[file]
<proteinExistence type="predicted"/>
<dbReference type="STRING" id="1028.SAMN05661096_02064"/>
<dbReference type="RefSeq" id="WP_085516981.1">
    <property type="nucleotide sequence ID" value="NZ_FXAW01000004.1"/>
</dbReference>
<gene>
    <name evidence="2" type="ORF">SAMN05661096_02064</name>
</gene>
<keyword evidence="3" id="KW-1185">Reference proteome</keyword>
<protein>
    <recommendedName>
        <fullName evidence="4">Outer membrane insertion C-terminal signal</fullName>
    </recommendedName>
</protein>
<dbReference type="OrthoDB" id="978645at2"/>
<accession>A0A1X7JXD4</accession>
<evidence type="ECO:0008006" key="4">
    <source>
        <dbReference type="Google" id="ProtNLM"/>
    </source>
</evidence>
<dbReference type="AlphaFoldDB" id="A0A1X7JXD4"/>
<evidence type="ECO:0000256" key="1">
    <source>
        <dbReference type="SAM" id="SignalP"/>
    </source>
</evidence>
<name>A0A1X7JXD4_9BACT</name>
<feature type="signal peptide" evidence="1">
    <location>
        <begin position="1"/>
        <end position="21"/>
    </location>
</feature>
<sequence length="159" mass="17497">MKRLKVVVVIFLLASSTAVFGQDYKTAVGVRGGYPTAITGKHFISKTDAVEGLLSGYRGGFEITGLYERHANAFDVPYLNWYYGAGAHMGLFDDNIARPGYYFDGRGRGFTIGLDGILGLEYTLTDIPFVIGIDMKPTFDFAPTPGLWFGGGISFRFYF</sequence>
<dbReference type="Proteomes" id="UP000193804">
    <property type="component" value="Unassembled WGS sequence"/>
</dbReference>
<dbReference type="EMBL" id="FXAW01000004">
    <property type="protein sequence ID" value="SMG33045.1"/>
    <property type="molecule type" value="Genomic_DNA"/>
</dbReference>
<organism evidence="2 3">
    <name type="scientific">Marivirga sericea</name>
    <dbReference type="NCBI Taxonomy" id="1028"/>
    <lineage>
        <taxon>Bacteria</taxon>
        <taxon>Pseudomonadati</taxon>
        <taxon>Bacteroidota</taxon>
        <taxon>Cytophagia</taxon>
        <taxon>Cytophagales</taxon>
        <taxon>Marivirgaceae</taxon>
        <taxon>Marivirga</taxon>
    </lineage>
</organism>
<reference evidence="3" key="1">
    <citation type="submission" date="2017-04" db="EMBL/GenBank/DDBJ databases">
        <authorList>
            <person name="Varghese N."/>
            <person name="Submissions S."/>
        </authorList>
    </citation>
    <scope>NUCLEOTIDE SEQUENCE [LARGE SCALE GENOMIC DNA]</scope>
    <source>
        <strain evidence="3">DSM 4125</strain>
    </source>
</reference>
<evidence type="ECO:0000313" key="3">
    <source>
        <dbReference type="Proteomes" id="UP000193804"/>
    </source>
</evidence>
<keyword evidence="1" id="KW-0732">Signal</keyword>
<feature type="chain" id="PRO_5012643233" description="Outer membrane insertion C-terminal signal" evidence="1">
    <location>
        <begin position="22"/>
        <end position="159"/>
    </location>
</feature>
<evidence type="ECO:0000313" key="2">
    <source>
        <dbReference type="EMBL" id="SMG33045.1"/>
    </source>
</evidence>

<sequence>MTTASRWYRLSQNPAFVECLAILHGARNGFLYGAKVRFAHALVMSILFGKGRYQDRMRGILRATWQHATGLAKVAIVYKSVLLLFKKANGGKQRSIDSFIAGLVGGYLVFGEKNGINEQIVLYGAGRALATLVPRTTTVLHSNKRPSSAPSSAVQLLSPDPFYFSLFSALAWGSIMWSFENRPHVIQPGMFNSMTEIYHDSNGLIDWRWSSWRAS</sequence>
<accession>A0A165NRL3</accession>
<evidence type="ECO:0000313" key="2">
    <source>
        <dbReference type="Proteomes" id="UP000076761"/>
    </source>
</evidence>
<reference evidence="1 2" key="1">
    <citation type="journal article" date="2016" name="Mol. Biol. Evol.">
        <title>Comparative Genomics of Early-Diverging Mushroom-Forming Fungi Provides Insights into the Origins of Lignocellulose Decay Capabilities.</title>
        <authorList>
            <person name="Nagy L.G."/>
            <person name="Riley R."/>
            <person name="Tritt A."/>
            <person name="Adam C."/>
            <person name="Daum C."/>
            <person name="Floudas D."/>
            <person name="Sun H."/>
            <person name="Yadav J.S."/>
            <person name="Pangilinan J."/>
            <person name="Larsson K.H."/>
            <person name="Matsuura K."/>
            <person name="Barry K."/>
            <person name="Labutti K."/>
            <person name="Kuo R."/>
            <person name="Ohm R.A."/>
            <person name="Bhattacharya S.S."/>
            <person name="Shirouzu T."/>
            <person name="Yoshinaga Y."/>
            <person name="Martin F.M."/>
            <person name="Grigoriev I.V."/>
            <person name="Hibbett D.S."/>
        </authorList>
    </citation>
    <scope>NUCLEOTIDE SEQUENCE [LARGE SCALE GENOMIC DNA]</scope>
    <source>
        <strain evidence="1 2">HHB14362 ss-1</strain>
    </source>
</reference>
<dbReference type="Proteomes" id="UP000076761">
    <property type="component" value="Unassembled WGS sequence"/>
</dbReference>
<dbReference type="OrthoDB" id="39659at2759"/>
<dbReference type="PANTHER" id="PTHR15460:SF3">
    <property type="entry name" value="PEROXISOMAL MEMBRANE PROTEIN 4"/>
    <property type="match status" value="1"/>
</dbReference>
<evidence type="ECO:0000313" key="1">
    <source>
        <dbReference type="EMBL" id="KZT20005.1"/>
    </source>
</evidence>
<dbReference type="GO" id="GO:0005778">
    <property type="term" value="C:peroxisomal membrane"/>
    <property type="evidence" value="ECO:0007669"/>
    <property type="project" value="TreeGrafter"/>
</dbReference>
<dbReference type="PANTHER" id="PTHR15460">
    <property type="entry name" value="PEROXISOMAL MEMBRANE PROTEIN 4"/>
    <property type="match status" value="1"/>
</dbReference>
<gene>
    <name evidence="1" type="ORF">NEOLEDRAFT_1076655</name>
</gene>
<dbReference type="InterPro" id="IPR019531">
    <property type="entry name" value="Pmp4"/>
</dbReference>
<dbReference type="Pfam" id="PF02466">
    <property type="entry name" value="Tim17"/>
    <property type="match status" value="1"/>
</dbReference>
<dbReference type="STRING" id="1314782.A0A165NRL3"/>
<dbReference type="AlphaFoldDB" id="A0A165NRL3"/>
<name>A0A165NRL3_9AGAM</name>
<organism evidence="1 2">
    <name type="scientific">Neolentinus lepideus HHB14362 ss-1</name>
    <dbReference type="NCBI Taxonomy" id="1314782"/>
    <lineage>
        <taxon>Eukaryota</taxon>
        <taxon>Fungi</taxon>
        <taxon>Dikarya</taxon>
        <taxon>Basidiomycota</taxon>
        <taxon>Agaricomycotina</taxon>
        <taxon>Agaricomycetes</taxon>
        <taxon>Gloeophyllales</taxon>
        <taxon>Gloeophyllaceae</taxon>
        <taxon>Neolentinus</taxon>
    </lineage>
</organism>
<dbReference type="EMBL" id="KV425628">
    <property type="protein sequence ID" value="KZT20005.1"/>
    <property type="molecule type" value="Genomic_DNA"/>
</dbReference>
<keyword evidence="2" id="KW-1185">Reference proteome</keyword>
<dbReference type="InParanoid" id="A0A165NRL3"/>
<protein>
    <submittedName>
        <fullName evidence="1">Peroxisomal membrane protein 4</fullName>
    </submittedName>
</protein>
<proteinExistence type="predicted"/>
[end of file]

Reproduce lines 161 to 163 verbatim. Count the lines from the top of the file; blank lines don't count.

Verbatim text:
    <dbReference type="NCBI Taxonomy" id="1314782"/>
    <lineage>
        <taxon>Eukaryota</taxon>